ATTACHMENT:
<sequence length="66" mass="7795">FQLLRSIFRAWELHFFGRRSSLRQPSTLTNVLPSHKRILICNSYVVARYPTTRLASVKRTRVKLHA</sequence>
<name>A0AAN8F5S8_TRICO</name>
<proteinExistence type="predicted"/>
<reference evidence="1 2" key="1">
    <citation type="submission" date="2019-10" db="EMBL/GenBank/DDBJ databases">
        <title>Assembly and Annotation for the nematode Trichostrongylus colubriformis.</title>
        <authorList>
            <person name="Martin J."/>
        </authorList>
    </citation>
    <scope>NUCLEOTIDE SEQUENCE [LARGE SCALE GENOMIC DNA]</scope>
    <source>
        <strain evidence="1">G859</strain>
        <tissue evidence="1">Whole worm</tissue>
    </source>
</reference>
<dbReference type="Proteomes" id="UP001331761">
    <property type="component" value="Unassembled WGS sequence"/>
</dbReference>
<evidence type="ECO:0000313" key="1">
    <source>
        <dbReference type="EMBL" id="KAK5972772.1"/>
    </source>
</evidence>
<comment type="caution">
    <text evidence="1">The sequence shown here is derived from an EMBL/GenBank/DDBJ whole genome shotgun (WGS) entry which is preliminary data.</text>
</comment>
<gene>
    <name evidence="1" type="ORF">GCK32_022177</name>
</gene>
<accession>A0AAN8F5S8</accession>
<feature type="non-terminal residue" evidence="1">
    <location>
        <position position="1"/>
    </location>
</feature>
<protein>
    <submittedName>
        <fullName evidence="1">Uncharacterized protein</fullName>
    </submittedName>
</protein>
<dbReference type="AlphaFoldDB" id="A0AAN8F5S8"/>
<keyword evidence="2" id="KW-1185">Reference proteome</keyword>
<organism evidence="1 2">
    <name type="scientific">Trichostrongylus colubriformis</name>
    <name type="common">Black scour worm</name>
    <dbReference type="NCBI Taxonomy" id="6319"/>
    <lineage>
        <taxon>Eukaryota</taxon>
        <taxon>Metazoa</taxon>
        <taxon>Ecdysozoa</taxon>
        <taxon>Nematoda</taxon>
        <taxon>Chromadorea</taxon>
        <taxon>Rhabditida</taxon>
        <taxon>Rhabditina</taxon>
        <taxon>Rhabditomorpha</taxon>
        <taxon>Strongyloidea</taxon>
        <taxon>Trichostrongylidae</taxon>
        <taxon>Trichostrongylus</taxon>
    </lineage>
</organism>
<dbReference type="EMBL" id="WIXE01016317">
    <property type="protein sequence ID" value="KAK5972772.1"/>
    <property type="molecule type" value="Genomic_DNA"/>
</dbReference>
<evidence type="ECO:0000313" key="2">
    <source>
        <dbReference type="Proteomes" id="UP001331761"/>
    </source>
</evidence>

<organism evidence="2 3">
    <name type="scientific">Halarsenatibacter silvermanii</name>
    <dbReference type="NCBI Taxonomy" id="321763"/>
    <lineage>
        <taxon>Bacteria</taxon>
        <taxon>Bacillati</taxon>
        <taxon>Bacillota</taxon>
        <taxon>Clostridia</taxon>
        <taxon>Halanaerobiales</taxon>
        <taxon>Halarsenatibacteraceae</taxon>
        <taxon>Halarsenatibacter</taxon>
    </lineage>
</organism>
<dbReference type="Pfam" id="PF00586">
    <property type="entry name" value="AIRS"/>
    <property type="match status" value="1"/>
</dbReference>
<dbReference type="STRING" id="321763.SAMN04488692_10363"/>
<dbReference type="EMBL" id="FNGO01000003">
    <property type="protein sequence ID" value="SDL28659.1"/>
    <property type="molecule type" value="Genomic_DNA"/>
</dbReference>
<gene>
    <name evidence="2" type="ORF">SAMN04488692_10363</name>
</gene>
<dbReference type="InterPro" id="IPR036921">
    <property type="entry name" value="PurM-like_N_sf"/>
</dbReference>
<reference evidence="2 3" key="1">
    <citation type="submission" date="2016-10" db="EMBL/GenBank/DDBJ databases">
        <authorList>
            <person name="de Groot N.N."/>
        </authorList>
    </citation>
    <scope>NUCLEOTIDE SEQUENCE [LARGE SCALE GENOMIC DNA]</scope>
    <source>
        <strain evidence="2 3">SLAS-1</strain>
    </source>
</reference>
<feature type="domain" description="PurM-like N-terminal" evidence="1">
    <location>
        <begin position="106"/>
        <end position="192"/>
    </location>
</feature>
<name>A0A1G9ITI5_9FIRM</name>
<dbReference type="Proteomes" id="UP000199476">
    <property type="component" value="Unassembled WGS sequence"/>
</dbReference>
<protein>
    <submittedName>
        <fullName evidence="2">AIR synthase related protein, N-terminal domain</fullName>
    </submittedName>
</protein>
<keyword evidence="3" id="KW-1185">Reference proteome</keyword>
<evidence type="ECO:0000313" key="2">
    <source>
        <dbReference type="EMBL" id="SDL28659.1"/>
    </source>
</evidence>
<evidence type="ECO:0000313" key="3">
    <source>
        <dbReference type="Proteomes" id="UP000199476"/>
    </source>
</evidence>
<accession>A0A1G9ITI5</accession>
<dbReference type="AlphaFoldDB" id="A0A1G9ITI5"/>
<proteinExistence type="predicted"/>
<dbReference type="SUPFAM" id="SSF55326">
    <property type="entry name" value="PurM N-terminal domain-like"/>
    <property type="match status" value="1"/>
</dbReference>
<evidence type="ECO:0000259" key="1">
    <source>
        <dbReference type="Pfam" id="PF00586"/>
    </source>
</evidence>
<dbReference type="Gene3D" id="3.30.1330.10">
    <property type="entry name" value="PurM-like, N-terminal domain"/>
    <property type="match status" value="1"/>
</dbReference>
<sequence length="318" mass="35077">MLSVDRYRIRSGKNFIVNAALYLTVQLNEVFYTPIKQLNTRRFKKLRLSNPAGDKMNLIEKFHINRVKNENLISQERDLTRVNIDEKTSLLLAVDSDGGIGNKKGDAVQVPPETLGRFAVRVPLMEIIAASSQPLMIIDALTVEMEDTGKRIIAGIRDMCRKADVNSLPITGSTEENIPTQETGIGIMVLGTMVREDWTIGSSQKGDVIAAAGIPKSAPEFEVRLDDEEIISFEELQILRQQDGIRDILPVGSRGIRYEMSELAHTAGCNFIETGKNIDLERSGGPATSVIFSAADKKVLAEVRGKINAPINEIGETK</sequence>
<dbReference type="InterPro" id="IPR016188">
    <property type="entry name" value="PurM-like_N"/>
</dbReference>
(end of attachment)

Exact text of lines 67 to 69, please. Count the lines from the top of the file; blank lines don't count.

    <source>
        <dbReference type="Proteomes" id="UP001331761"/>
    </source>